The study of atoms of any substance is carried out withusing complex laboratory tools that allow scientists to observe processes taking place at the atomic level abstractly, through the influence of particles on the environment. However, studies by scientists from the University of Ulm in Germany made it possible to shoot a real video of the formation of the mutual relationship between the atoms of the chemical substance rhenium (Re). The shooting process was of an active nature, during which it was the recording itself that initiated the beginning of the process of atomic bond formation. The captured video is already called "the best short film of the year."
The main laboratory instrument for researchbecame a transmission electron microscope, the principle of which is similar to an ordinary camera. However, instead of photons of light incident on a photosensitive film, as occurs in a camera, in a microscope, an electron stream penetrates a thin sample of material. The process is removed with the highest degree of resolution - in the video presented, one can observe individual Re atoms, the diameter of which is only 0.2 nm.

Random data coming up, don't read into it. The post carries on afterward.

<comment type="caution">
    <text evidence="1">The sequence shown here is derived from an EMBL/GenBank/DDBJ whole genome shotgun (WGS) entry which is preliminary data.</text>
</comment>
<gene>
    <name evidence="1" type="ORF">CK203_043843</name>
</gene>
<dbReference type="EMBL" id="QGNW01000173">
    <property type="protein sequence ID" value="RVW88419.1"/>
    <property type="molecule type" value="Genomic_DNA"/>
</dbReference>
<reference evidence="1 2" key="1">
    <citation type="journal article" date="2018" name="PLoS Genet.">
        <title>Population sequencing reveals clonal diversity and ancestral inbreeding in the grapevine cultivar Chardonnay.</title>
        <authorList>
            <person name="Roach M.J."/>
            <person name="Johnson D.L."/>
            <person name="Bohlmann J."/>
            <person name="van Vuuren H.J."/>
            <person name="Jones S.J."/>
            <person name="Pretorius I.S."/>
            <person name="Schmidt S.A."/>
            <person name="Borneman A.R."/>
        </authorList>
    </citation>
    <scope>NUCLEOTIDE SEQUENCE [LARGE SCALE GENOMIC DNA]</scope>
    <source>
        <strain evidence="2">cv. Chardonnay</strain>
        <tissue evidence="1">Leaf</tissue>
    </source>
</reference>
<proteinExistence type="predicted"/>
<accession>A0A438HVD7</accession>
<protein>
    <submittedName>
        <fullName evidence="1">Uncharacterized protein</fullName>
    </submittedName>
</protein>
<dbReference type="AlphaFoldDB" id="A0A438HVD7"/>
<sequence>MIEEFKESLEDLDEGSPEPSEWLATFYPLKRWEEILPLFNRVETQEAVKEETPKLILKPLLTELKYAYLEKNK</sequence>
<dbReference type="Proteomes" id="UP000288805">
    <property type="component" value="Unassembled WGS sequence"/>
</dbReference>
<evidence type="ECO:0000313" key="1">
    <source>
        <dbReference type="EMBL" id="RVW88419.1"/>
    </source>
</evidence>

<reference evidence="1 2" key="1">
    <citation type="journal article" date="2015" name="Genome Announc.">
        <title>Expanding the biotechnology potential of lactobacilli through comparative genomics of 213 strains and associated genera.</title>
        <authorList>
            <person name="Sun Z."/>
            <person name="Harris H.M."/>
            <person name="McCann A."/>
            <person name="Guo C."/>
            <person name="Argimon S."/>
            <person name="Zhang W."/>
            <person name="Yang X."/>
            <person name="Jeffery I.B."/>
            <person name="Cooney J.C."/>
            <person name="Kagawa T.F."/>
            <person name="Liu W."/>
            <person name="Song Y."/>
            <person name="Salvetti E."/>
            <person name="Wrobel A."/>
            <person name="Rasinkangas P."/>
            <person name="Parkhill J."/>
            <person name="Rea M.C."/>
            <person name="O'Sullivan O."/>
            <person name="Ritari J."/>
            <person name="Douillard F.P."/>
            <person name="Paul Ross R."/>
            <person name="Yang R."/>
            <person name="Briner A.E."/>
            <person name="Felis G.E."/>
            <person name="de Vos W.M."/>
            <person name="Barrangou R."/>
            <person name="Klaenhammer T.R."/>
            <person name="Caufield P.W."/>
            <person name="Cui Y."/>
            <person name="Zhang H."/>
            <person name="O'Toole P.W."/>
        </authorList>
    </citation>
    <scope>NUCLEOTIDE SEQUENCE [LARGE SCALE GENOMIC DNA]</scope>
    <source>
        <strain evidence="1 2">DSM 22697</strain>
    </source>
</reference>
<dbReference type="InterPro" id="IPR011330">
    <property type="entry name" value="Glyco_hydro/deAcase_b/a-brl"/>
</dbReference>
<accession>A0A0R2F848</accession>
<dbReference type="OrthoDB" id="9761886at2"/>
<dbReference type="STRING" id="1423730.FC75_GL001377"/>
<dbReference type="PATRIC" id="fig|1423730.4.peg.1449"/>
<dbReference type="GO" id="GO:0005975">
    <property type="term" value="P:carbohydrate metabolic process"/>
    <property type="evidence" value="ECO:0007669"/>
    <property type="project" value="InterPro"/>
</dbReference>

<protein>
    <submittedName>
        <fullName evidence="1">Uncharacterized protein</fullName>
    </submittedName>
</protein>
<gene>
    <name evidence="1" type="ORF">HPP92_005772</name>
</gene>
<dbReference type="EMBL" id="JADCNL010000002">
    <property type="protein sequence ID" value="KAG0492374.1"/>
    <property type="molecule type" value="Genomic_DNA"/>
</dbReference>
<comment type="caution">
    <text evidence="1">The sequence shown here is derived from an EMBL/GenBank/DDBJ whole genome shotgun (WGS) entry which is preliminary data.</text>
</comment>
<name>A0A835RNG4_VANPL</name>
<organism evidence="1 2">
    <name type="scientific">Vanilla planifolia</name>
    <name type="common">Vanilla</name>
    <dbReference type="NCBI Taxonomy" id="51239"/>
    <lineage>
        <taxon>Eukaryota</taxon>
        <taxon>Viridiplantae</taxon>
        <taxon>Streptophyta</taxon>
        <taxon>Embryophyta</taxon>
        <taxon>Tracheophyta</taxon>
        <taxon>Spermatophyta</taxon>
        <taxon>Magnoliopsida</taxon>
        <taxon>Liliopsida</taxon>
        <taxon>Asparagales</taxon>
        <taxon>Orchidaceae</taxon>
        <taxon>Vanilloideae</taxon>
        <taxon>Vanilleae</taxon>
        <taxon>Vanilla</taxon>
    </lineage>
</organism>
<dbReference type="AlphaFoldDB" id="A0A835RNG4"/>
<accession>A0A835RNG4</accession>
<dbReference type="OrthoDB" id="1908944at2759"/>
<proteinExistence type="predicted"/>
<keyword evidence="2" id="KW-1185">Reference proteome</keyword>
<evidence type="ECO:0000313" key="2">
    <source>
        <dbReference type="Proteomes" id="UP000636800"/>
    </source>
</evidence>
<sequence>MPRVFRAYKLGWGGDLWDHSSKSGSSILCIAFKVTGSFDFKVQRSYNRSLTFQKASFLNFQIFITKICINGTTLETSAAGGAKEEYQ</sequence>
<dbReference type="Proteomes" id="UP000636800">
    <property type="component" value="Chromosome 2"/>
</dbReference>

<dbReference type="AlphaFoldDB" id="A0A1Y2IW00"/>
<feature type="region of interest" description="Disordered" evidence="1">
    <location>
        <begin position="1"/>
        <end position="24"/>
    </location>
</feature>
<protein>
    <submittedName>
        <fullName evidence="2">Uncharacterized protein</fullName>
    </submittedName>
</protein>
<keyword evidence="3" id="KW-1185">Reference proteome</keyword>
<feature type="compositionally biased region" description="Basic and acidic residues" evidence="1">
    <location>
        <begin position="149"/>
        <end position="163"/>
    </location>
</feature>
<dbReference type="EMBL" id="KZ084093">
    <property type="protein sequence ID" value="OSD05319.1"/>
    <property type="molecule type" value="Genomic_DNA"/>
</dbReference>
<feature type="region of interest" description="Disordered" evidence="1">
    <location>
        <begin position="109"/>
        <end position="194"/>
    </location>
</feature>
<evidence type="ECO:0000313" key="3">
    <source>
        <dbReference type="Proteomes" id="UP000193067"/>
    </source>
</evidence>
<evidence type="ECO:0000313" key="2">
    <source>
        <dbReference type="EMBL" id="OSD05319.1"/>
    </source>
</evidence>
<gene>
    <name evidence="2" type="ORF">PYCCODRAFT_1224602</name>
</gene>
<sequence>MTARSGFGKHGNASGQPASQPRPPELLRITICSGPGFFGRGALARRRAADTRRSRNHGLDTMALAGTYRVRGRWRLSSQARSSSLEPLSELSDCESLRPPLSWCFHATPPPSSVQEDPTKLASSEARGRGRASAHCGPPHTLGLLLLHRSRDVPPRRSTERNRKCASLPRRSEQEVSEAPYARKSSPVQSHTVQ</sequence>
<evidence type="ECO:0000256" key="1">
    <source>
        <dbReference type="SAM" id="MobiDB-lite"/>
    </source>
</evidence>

As a kind of test tube in whichthe process was filmed, a single-walled carbon nanotube with a diameter of about 1 nm was used. Scientists substantiated the choice for observation of the Re material, by the relatively large sizes of its atoms, which belong to the class of “medium” atoms. The directed electron beam emitted by the microscope gave the atoms an impulse and provided energy to form a bond at the level of the rhenium-rhenium atoms.
In the process of shooting the video, scientists were able to provethat a directed electron beam is capable of initiating processes at the atomic level. In this case, the shape of a nanotube affects atoms and creates the conditions for the formation of various bonds in metals. At the next stages, experiments will be conducted with metals having atoms of a different size.